Tuesday, October 19, 2021

Twista Draggin Jeans Review

Twista Draggin Jeans are claimed to keep the bark on your legs if you slide along the bitumen, we got our resident two-wheeler to put ‘em to the test.

Okay, I didn’t purposely fall off my bike to put these Twista Draggin Jeans to the test. Call it serendipity. Even weirder, it was my first ever road crash and thankfully I wasn’t hurt. No word, no warning, warm tyres, perfect conditions. Weird.

How’d it happen? I was riding a Royal Enfield Continental GT for the photo point, having just done the same stretch on a Classic 500 during the launch for the company’s updated range of 500s.

I wasn’t going in too hot (around 50km/h) but I must’ve been lent over far enough for the sidestand and its mounting bracket to dig in and cause the front to wash out without notice. After all, the Continental GT is designed to be a cool, urban commuter, so cornering clearance probably isn’t a high priority. Anyway. 

So, there I was sliding for about 50m towards the road barrier and thankfully I didn’t meet with oncoming traffic. I came off while riding around 50km/h…the best bit? There wasn’t even a scratch beneath the Kevlar just the surface of the jeans had worn away slightly as you can see in the picture.

Twista Draggin Jeans Review damage

The Draggin Twista jeans did an excellent job of saving my skin. As you can see, the Australian company’s proprietary Kevlar-based lining did its job to withstand the sliding forces, and I felt no sense friction burning. I only copped a small graze on my knee (most likely from impact), which probably could’ve been avoided had I been wearing the optional knee armour inserts.

The Twistas are made of a super-comfy stretch denim so there’s plenty of elasticity to throw a leg over the tallest of bikes. Other visual trickery includes the notable absence of seams where Kevlar would otherwise be obviously joined, concealing their identity as motorcycle jeans. The only difference is the overall weight compared with civilian jeans and the breathable, patented Roomoto full-length mesh liner.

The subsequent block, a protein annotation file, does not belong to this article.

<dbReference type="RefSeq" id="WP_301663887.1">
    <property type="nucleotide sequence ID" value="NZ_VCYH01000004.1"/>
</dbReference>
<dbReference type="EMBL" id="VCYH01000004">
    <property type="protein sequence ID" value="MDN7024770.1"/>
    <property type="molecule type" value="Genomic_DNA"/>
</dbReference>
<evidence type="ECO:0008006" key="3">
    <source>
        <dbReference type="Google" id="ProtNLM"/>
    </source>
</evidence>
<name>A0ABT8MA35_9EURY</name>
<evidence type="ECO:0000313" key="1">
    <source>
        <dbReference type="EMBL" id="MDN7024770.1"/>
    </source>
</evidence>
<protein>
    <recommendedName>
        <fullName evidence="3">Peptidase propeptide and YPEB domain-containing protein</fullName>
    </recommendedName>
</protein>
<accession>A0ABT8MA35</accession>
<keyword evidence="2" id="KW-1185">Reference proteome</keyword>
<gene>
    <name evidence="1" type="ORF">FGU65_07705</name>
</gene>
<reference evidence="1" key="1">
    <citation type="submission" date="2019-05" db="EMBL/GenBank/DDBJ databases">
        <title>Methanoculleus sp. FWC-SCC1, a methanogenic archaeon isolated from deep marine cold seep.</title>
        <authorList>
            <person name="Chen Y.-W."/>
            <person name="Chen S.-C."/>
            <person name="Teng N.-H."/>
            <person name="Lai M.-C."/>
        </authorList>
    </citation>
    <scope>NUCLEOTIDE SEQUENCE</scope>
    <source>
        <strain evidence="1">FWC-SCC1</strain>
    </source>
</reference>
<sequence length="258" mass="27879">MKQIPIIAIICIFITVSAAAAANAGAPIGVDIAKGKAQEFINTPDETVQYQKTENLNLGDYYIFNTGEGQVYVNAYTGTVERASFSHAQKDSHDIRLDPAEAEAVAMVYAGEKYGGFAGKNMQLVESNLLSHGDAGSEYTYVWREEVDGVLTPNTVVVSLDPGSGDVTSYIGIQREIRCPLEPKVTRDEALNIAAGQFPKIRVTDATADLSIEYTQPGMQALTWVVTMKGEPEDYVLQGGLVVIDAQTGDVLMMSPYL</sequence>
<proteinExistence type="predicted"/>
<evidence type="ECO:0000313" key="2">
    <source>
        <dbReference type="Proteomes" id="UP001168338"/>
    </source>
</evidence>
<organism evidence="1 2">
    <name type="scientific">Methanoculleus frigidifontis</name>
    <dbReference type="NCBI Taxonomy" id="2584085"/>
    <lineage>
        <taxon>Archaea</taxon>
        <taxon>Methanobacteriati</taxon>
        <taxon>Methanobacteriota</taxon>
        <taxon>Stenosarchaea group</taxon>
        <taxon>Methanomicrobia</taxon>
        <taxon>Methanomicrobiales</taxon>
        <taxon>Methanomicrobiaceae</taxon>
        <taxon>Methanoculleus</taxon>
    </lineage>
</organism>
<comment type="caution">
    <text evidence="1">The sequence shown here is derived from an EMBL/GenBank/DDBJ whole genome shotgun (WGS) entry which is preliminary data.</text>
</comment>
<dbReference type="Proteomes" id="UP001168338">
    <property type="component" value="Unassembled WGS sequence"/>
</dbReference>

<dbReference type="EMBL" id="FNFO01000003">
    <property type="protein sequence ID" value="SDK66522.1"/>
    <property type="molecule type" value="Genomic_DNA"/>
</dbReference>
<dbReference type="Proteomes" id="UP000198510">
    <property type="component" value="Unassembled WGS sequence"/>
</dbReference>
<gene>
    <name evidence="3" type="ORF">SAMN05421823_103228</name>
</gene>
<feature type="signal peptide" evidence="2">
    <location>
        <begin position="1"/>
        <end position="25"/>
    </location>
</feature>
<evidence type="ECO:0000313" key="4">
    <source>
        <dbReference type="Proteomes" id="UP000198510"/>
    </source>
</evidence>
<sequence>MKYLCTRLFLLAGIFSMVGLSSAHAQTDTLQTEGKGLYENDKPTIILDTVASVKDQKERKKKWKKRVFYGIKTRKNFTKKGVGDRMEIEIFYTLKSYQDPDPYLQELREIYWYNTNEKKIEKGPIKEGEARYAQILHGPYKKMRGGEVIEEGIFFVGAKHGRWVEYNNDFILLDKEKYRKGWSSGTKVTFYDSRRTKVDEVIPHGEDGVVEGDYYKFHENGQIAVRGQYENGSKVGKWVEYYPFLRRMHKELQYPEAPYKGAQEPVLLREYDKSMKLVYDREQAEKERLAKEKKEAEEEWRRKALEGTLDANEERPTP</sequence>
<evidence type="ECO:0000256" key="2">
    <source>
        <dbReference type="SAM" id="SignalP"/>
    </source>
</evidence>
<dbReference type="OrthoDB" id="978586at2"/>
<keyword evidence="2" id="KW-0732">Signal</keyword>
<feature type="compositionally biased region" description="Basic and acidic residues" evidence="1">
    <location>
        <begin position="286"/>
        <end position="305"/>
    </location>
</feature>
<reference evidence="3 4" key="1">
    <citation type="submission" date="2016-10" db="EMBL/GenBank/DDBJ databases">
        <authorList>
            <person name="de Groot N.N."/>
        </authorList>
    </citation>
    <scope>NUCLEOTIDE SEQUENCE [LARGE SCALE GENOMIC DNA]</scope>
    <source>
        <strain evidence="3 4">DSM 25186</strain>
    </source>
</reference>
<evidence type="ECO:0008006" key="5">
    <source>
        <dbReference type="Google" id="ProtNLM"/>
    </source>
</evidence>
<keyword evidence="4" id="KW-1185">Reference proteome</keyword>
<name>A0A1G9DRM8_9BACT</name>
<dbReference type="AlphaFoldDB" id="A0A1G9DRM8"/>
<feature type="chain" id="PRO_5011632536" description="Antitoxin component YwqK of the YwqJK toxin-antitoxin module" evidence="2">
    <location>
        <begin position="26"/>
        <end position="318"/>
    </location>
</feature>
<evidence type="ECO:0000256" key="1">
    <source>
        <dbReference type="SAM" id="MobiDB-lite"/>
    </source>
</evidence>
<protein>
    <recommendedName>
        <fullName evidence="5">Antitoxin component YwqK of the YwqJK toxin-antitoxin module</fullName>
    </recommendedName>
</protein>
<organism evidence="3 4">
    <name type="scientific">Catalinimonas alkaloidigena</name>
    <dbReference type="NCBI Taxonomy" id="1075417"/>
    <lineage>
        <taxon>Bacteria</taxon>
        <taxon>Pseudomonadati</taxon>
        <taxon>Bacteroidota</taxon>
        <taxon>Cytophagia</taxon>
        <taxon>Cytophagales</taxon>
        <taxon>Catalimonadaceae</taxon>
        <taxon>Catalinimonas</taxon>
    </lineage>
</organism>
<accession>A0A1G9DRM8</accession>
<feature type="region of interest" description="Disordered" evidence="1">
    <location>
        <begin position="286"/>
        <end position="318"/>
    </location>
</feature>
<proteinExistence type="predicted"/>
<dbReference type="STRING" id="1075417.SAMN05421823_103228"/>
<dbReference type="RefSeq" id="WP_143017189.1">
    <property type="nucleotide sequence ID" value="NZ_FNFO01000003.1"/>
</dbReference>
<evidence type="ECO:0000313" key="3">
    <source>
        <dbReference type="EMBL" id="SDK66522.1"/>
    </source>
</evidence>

As with all Draggin jeans, the Twistas are lined with Kevlar and another proprietary material called Dyneema, which is claimed to be the world’s strongest fibre. Draggin says this liner combination is better than basic, woven or knitted-Kevlar alternatives. The CE-approved jeans are said to be able to withstand and protect your bacon for 7.46 seconds (or 75m) of road abrasion resistance – a claim I can certainly confirm. 

The science behind them is apparently in the lining, which is knitted in a way so that the loop of the weave faces the road. This means that when the rider is sliding, the knit of the fabric acts to dissipate heat away from the body and slows the rider’s momentum to reduce friction and thus minimise injury. You’ve probably seen or heard about Draggin founder Grant Mackintosh being towed by a motorbike like a water skier to demonstrate his product.

If that’s not enough, there’s also the optional CE-approved armour for the knees and hips of the jeans for added safety.

The Twistas aren’t aesthetically perfect, however. The coin pocket is on the wrong (left) side and you can’t fashion an upturned cuff to go with your Thruxton. Hardly deal-breakers, though. They are available for women, too. And in black. The fact that this picture tells a thousand words is enough said. Well worth it.

MotoFomo Verdict


Ease of use


The Twista Draggin Jeans aren't the cheapest Kevlar jeans on the market but these things look and feel like regular street jeans. And the best bit, they actually do what they say on the tin and that is to keep the skin on your legs if you come a gutsa on your bike.
Chris Harrishttps://parisdakarmelbourne.com/
I'm the owner and author of Paris Dakar Melbourne which is all about my own bike, a 1986 BMW R80G/S Paris Dakar, and the places we go on it. Journalist and ex-editor of Motorcycle Trader and Cafe Racer magazines in Australia and NZ. Family man of four primary school-age children and a teenage Rottweiler. Wishes he was faster and could speak Italian (WIP).


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